Re: another paradox and a solution

From: Nick Bostrom <>
Date: Wed, 25 Feb 1998 23:49:01 +0000

Wei Dai wrote:

> On Tue, Feb 24, 1998 at 04:12:38AM +0000, Nick Bostrom wrote:
> > Can't this be explained by saying that: if all superposed states
> > actually exist, then there are a lot of instances of the
> > experimenter and a lot of instances of the assistant. By the
> > arrangement you describe, the instances of the experimenter and
> > the instances of the assistant conspire to kill a subset of the
> > instances of the experimenter and share the prey between the
> > instances of the assistent and the surviving instances of the
> > experimenter. So the money don't appear out of nowhere; in some senes
> > they come from the killed instances of the experimenter. But it is
> > not a matter of transfering something from one branch of the
> > universal wave function to another; rather it is a matter of
> > selectively eliminating "poverty-branches" (or at least making them
> > observerless) by linking them to suicide mechanisms. That will have
> > the effect of increasing the consentration of wealthy brances. This
> > is somewhat analogous to killing the poor people in the world in
> > order to thereby raise the average standard of living.
> I think this is a good way to think about the situation. But regardless of
> how you think about it, there is something wrong with a theory that says
> playing Russian roulette is rational.

What is rational for you to do depends on what your goals are. If the
only thing we cared about was the average standard of living in the
world, then it might indeed be rational to kill off the poor.
Similarly, if the only thing you cared about was the average
prosperity of future continuations of your present persona, then it
might be rational for you to kill off the poorest 99% of your future
continuations. The lesson to draw is, I think, that these averages
are not the only thing we care for; the number of people/personal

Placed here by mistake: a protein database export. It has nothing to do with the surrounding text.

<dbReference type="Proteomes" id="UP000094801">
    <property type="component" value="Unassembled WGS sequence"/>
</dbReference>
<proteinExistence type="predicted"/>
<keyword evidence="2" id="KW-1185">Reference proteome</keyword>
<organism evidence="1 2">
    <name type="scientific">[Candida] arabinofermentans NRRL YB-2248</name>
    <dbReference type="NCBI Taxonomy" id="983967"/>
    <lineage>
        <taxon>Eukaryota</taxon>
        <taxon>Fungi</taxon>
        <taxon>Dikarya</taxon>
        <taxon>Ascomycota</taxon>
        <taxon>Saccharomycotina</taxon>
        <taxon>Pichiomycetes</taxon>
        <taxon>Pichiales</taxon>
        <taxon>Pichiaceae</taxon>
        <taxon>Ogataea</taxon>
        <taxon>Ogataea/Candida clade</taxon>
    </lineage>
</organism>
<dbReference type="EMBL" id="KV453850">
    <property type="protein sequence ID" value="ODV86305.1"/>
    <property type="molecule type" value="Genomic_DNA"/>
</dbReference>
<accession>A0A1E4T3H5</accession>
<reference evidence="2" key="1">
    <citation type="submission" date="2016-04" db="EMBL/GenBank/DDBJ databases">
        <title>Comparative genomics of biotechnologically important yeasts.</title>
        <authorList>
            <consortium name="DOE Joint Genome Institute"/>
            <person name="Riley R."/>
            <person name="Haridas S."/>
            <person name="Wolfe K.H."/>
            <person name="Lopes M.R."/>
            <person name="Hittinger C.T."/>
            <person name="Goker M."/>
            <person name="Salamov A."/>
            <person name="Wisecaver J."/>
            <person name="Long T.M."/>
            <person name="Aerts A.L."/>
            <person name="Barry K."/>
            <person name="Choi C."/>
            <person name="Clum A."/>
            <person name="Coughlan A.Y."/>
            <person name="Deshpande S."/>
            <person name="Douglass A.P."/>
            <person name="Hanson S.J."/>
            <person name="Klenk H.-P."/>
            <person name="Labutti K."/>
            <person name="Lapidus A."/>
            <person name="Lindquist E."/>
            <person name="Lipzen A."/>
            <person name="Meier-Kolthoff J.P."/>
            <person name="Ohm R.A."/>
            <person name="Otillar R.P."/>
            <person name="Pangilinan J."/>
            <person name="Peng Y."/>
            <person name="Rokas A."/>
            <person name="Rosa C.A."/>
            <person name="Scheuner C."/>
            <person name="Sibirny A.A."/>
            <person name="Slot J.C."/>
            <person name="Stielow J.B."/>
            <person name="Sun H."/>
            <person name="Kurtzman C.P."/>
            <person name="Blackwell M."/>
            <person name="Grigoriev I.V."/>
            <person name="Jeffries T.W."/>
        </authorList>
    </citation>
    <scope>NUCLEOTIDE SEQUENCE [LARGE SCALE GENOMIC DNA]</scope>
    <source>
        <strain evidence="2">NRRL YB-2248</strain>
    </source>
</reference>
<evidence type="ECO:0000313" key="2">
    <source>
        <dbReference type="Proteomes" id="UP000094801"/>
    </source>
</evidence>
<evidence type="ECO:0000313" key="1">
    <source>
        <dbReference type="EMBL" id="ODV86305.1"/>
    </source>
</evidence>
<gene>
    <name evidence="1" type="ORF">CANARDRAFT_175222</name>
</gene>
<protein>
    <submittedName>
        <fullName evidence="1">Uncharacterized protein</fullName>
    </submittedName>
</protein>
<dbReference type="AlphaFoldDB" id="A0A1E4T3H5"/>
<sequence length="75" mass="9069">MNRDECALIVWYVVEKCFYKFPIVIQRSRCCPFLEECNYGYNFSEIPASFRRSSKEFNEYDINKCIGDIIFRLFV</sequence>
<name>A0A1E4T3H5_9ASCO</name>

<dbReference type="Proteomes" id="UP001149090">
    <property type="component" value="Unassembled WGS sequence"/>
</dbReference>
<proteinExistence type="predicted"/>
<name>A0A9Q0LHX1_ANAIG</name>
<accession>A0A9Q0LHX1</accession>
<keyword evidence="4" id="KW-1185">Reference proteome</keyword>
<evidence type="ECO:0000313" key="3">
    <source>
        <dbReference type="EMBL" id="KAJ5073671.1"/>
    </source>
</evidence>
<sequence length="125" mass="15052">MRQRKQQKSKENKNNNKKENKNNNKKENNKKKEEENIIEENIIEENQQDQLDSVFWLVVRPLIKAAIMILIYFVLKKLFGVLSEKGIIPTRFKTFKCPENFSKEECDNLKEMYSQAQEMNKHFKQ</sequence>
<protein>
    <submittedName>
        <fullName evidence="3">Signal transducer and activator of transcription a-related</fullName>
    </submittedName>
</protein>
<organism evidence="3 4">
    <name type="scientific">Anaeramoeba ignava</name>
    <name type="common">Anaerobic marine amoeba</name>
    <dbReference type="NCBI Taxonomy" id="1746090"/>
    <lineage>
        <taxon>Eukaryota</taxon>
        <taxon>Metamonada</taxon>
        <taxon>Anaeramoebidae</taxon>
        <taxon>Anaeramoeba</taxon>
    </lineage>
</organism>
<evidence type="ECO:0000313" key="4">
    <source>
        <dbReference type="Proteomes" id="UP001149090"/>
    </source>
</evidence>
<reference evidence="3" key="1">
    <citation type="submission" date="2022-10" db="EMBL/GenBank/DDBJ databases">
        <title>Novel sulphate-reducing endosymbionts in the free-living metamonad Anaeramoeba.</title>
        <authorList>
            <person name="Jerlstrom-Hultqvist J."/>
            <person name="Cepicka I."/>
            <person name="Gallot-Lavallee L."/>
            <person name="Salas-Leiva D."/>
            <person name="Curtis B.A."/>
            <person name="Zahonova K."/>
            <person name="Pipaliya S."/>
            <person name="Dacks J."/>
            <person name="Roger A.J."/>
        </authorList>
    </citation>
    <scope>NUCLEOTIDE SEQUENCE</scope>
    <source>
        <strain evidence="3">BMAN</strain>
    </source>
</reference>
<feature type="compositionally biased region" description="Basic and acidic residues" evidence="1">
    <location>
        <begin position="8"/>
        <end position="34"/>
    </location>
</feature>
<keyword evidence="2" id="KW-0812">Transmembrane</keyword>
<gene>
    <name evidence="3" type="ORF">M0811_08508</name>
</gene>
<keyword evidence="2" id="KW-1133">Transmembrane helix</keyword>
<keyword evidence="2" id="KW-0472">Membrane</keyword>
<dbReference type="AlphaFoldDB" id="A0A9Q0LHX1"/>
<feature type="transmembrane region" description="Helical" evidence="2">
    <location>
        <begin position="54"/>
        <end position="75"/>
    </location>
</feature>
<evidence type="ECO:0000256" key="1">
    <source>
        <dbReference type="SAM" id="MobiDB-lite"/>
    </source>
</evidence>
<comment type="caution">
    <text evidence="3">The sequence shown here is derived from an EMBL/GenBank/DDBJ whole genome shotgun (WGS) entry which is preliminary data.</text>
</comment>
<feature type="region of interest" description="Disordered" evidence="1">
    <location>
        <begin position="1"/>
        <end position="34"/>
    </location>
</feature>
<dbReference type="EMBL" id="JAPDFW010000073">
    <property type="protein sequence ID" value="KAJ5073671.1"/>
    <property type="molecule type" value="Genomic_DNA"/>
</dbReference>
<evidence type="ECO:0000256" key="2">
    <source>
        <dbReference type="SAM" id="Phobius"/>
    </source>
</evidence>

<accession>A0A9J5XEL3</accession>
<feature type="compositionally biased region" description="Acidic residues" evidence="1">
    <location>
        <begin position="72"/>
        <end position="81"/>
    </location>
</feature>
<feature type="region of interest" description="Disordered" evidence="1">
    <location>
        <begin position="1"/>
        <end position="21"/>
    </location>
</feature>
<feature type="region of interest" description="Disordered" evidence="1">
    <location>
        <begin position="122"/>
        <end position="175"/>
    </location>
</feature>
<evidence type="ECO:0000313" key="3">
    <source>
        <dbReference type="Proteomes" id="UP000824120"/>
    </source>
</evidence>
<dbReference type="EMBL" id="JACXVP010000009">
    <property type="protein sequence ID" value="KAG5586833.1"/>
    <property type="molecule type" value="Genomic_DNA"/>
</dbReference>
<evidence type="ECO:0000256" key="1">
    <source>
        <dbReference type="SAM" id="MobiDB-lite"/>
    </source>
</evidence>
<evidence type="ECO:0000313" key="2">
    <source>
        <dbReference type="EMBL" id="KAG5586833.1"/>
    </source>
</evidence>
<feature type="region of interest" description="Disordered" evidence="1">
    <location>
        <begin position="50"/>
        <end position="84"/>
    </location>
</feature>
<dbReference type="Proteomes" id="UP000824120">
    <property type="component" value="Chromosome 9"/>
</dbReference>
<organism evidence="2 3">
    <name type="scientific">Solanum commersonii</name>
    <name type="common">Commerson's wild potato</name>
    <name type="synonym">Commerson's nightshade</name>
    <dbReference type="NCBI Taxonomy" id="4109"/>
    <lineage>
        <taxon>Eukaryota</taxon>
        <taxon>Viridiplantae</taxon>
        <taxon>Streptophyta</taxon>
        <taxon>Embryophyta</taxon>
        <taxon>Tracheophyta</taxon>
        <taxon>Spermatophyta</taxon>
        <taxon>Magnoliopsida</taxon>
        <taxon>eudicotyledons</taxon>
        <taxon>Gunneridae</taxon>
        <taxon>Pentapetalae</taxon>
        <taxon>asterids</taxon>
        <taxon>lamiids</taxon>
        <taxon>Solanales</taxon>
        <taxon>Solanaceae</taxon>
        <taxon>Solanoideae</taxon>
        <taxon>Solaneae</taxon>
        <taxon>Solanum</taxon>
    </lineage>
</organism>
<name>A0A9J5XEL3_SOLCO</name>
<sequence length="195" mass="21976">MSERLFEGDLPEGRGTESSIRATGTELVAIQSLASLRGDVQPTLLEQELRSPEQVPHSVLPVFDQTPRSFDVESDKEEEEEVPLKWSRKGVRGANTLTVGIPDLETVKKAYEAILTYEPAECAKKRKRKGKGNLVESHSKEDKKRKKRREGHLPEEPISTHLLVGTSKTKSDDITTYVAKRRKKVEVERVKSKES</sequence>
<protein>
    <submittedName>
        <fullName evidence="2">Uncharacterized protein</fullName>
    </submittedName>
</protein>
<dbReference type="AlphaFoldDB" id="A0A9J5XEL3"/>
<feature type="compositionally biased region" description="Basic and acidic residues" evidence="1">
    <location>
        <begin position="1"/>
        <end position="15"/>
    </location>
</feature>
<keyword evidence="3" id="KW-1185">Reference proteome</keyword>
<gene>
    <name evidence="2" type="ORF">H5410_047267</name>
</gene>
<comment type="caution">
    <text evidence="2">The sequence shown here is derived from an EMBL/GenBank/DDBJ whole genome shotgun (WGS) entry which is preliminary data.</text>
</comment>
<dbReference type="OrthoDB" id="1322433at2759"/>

continuations enjoying a given standard of living is also important.
If we assume that that is part of our goals, then the Russian
roulette option is no longer recommended.

> If nothing else the number of people
> who believe the theory will dwindle very quickly.

I agree.

> The P(X|Y) notation comes from Tegmark's TOE paper. It means the
> probability that I will perceive X after subjective time t, given that
> I've perceived Y so far.

But what does it mean that "I will perceive X"? Does it mean that
there is at least one continuation (a copy perhaps) of my present
self that will perceive X? Or does it mean that, if we
randomly choose one future continuation from the set of all
future continuations of myself, this random sample will
perceive X? In the latter case, we might want to count the number of
future continuations of myself that perceive A and divide this number
by the total number of future continuations of myself. The resulting
ratio would be the probability of "I will perceive X." in this

> A problem with the AUH is that it is not at all
> clear how to define probabilities for general propositions, or that such
> probabilities would mean anything. This is especially true for my more
> radical AUH which says binary strings are the fundamental objects that
> have independent existence, and universes are interpretations of certain
> collections of strings. How would you define the probability for "There
> will be n instances of experiences of type A."?

In ordinary contexs, one would say "There is a 34% probability that
the world is such-and-such. And if the world is such-and-such, then
that means there are 326 instances of experiences of type A (i.e. 326
brains in that specific state.".

On the AUH then there would be a 100% probability that there are 326
instances of experiences of type A (say -- we set to aside for the
moment the problem that results from the fact that the AUH seems to
imply that the number is infinite). What you can do, given the AUH,
is to count what fraction of future continuations of yourself
perceive A. This fraction could perhaps then be interpreted by you as
your subjective probability that you will wake up next moring and
perceive A.

(This still leaves us with the problem of how to deal with the

Nick Bostrom
London School of Economics
Department of Philosophy, Logic and Scientific Method
Received on Wed Feb 25 1998 - 15:54:11 PST

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